Texas education overhaul signals get-tough attitude

One could argue that the most famous animal in Texas is not the armadillo, not even the Texas longhorn, but the 32-day chicken. That's the animal whose example Dallas billionaire and self-styled crusader H. Ross Perot used time and time again last year, as he traveled around this state appealing for a monumental reform of Texas's public education system. To illustrate how far things in the schools had gotten out of hand, Mr. Perot cited the case of one boy who was allowed to miss 32 days of school so he could show his prize chicken in livestock competitions.

The story played so well with local crowds and newspapers that education reform had soon caught the state's collective imagination, paving the way for the Legislature to pass last June not only a major education reform bill, but a $4.6 billion tax increase -- the state's first in 14 years -- primarily to pay the bill's tab.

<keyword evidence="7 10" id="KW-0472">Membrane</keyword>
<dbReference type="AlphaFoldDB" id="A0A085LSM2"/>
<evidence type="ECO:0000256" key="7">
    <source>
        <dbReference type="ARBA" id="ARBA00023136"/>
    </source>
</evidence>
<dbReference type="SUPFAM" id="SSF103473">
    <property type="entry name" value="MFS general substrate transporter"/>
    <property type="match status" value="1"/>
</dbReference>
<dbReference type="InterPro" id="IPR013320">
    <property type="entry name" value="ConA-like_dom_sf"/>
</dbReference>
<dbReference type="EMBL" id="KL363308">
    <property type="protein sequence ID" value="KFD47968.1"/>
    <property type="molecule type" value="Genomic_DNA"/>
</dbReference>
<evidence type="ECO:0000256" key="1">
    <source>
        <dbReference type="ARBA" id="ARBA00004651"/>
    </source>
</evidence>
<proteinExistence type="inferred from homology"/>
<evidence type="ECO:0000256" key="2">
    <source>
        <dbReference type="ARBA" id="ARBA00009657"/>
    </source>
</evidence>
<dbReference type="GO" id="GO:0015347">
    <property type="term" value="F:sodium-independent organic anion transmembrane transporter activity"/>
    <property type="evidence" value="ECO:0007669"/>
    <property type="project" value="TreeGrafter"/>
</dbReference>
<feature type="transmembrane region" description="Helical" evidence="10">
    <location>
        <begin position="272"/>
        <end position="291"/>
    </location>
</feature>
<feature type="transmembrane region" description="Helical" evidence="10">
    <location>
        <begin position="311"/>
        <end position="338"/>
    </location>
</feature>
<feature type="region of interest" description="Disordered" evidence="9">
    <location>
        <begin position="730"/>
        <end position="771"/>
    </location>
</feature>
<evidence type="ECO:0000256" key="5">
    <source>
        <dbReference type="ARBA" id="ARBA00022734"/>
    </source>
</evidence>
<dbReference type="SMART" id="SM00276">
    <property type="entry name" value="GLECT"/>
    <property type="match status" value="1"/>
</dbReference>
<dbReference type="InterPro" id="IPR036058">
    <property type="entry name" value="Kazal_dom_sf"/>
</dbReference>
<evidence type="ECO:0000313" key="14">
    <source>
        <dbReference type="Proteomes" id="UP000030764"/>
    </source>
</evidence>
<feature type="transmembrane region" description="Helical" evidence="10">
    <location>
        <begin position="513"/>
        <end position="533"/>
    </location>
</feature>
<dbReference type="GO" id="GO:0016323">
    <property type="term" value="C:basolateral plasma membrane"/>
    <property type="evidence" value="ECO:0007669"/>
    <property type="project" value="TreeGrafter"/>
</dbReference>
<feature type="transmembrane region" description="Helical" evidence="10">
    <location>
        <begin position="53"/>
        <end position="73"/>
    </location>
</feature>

Today that bird is long gone, of course, and Mr. Perot, having achieved his goal as chairman of the state's select committee on education, has flown the education coop for other endeavors. But the 32-day chicken remains on the tip of many a Texan's tongue, as the schools here implement what is probably the most comprehensive education bill in an era of nationwide public education reform.

This year nobody in Texas will miss more than 10 days of school to show a chicken -- or throw a football, or march in a band, or put on Shakespeare -- and get away with it.

Nine months after the reform bill passed a special legislative session, many observers say the new laws -- which touch everything from teacher salaries and state aid to local districts, to discipline, attendance, and even the number of times the school day can be interrupted by announcements -- signal a new attitude.

``It says that Texas is serious about academic success,'' says Gov. Mark White, who named the special select committee that galvanized the public's support for tougher educational standards and higher school budgets.